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I am writing a Windows Service (using C# .NET 3.5 VS2008) and my requirement is:

  • When the Windows Service start - it performs record check operation (in Database) @ every 30 second interval (I have used a timer for this)

  • If the appropriate record was found in the database - then it starts multiple threads and performs the required operation (that may be network operation or Database operation).

The number of multiple threads also depends on the amount of records found (like if 10 record found then starts 5 threads and for 20 records start 10 threads etc...) How to design/code for these multiple threads?

Example: 10 records found in the database, I want to start 5 threads for first 5 records which may perform network operation... out of 5 threads whichever thread completes his job - will start processing for next the record (i.e Record number 6, 7 ... 10)

Please suggest best possible solution for the above case.

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This question is probably better for SO –  Pratik Jun 2 '11 at 8:06
@Pratik - I'm not so sure about that. There's not a specific coding issue. It's a design question which is on topic for here. –  ChrisF Jun 2 '11 at 8:33
His requirements cannot be meet. There are very few computers on the market that the capability to run 12 threads concurently. His design requirements are not realistic. –  Ramhound Jun 2 '11 at 12:26
@Ramhound: calling ThreadPool.GetMaxThreads() on my year old i3 desktop reports 1023 worker threads and 1000 completion port threads... Considering that my machine is also running 50+ processes at any given time, what do you mean that there are few computers that can run 12 threads concurrently? –  Steve Evers Jun 2 '11 at 13:11

3 Answers 3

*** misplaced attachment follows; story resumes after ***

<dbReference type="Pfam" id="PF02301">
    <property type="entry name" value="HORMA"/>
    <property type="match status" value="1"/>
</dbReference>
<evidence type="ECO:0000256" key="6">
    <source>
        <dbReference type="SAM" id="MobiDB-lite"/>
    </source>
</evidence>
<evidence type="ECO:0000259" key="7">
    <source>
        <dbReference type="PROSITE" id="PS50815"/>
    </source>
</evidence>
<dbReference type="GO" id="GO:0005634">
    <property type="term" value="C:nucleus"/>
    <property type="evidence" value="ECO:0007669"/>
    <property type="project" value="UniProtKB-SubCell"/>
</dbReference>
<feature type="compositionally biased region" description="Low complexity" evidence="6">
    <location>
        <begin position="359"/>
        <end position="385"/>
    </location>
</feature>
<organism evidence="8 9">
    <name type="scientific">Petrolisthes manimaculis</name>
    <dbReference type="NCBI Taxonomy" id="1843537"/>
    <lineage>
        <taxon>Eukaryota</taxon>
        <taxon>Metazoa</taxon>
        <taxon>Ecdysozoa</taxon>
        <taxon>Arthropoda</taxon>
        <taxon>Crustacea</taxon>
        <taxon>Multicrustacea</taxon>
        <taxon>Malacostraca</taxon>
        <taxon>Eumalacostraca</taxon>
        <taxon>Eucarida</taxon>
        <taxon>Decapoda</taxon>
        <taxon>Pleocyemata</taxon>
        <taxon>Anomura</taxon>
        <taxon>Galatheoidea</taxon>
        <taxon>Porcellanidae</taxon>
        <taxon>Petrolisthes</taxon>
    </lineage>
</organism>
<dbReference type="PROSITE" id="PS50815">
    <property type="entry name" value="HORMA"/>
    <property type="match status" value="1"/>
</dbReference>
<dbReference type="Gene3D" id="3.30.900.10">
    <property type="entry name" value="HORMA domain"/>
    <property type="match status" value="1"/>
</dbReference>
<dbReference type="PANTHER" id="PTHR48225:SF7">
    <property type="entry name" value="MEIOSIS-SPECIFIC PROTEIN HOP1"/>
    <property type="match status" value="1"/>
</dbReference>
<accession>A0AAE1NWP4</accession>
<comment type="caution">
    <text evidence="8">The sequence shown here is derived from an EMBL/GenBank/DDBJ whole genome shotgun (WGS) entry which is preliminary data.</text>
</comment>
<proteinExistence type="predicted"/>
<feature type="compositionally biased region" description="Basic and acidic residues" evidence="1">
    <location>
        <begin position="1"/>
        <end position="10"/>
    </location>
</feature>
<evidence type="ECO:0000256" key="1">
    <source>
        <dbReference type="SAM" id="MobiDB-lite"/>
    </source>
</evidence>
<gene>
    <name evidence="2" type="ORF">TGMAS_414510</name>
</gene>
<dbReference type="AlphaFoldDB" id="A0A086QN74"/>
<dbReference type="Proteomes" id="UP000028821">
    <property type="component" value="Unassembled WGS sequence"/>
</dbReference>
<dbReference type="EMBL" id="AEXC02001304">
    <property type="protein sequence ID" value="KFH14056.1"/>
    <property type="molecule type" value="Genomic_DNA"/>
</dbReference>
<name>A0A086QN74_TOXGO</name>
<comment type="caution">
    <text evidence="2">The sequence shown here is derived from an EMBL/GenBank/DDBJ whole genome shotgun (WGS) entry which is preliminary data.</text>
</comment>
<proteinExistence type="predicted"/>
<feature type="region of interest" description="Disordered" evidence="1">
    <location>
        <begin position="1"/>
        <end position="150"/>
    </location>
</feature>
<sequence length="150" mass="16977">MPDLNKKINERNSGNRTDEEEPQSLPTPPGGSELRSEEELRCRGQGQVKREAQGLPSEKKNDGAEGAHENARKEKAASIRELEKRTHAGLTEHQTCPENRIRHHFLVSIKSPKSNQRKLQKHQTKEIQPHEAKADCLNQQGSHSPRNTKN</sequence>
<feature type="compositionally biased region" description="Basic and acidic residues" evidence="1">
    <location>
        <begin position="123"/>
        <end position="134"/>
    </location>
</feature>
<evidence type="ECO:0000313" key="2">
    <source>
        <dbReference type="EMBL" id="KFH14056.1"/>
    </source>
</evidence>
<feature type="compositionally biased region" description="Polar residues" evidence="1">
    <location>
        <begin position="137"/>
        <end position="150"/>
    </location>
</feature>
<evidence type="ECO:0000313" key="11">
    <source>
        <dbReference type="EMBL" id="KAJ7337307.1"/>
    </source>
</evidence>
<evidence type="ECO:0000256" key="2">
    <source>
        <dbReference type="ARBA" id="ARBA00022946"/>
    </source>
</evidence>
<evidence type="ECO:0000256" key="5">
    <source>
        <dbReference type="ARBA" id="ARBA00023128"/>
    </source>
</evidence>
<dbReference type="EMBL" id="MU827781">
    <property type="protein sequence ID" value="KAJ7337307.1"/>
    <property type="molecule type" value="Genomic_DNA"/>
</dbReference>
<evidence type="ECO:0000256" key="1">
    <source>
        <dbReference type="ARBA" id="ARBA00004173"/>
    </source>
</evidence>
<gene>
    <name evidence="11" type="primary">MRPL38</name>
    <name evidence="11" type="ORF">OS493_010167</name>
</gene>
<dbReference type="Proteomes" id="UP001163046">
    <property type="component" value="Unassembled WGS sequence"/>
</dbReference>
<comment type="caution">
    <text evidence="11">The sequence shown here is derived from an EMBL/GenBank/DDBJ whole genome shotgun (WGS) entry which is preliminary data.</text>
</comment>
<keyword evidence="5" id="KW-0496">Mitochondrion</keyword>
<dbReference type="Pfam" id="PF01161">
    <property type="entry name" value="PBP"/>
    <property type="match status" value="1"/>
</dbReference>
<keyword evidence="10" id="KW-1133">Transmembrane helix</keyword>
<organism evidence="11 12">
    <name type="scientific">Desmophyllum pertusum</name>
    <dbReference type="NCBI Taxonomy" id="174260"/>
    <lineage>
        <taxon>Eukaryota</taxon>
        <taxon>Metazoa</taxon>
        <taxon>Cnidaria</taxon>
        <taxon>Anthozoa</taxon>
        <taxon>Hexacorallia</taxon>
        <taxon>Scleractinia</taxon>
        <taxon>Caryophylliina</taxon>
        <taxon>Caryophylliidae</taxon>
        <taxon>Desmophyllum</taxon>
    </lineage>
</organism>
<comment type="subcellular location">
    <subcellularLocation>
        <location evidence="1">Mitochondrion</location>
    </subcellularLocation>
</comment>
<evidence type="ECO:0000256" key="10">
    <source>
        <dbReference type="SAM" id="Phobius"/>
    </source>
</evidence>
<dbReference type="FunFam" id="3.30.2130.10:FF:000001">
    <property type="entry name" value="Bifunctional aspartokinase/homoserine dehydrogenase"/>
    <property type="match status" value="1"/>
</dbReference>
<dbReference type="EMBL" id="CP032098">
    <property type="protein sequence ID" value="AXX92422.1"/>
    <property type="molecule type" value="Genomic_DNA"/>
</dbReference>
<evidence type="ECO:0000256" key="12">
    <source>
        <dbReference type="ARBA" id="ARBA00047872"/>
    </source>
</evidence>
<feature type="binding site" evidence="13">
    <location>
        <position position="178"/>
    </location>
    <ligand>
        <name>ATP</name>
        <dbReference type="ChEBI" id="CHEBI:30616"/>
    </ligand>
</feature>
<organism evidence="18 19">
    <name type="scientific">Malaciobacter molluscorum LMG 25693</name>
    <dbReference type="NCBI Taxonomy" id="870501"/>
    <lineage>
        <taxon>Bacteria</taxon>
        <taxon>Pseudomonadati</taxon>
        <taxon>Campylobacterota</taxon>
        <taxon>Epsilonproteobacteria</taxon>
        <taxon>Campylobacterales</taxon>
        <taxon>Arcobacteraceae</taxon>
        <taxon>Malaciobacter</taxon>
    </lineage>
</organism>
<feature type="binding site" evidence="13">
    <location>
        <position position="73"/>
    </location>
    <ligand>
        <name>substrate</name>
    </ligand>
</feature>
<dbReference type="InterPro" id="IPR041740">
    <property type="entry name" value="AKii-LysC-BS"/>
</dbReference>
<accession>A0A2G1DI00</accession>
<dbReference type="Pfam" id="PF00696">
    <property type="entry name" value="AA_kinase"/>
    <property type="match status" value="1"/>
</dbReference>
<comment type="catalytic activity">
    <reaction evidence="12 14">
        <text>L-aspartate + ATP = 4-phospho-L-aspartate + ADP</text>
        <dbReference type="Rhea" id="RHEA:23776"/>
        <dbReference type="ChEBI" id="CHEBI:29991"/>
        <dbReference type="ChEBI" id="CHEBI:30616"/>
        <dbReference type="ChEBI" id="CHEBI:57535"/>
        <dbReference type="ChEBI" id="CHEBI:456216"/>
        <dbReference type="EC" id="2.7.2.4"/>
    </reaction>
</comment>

I would recommend using Parallel.Net and PLINQ instead of explicit multi-threading. It's easier to manage, is more lightweight and will adapt itself to the numbers of core's you have

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on service start, launch a thread to run your timer process

on service end, kill all open threads

beware that any unhandled exception in your process will silently kill the timer thread

throttle the number of open threads allowed using a private list, to avoid flooding the service

you might find my SafeThread class useful for this

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Initial thoughts: too many threads are bad for you. Unless the thread are IO bound (ie stuck waiting on IO operations for a large amount of their time) then you should have 2 threads per CPU as a rough rule-of-thumb.

As a reuslt, create a thread pool of a fixed number of threads, and simply reuse them. The design of the pool requires a semaphore - set the semaphore count to be the number of threads in the pool, allow through as many requests as the semaphore counts up to, then the semaphore will block until the threads complete (when this happens, you decrement the semaphore count) which will allow the next request through. This works because a semaphore is simply a "multi-lock" mutex. It lets through as many calls as you've specified and then it blocks. A mutex is in fact a semaphore with a count of 1.

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While I mostly agree, why would you suggest a custom thread pool instead of the .net thread pool? You can still use a semaphore for throttling. Also, do you have any reference material for the restriction of threads. For slightly long lived threads, I'm pretty sure >2 threads/cpu is not an issue but I could be completely wrong. –  Steve Evers Jun 2 '11 at 13:14
I am reading few documents and learning threading stuff a lot... I have question regarding Thread Pool. 1) Is Thread Pool is good option for executing multiple network operations (Http post operations)? 2) How Thread Pool executes each Thread (i.e If i assign 10 operation to Thread Pool - does it starts all 10 operations at the same time or it works linearly (one by one) ) Thanks for help and support. –  Ankit Shah Jun 3 '11 at 6:16

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